On Wed, 30 Apr 2003 22:11:26 +0900
Sten Kvamme <skvamme / as4-2-8.an.g.bonet.se> wrote:

> I understand from reading the Ruby documentation that it is easy
> to add a method programmatically to a running object instance, but
> is it also possible to maintain changes (persistance) after system 
> halts?

In fact, you can redefine your entire program while it is live. Once I wrote a text editor using Tk that had this type of dynamic behavior. My first goal was to be able to write the program from within the program and it was pretty easy to accomplish using a text widget and a function that would call an eval function in the main/base class.

The hard part, as you point out, is capturing the changes. There are some possibilities that occurred to me. I was working on my program's actual source code the whole time, so I just saved the file with the changes before using the eval function. This brings up the issue of version control-- you need to keep a safe working copy, while keeping your test copy.

I think as I redevelop that idea using gtk2 I will take the approach of saving the code incrementally. The code is all just text getting sent to eval in a separate eval function. So what I'm thinking now is that each snippet of code would get saved to a file. The files would go in a "delta" directory and follow a sequential naming pattern.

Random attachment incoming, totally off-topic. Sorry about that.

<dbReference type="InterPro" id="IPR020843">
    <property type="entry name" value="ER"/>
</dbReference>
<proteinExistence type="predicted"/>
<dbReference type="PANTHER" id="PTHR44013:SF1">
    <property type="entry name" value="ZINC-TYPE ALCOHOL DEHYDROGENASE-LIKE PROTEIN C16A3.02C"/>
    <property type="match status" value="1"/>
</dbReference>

That way you've got all the code that was used to create your program's current state (data aside). Then the main application code just needs a final function right before your main loop or  function call that looks for any "delta" fragments and requires them in the right order. You could also (either by hand or programmatically) merge the deltas back into the original code when it made sense to do so.

 -michael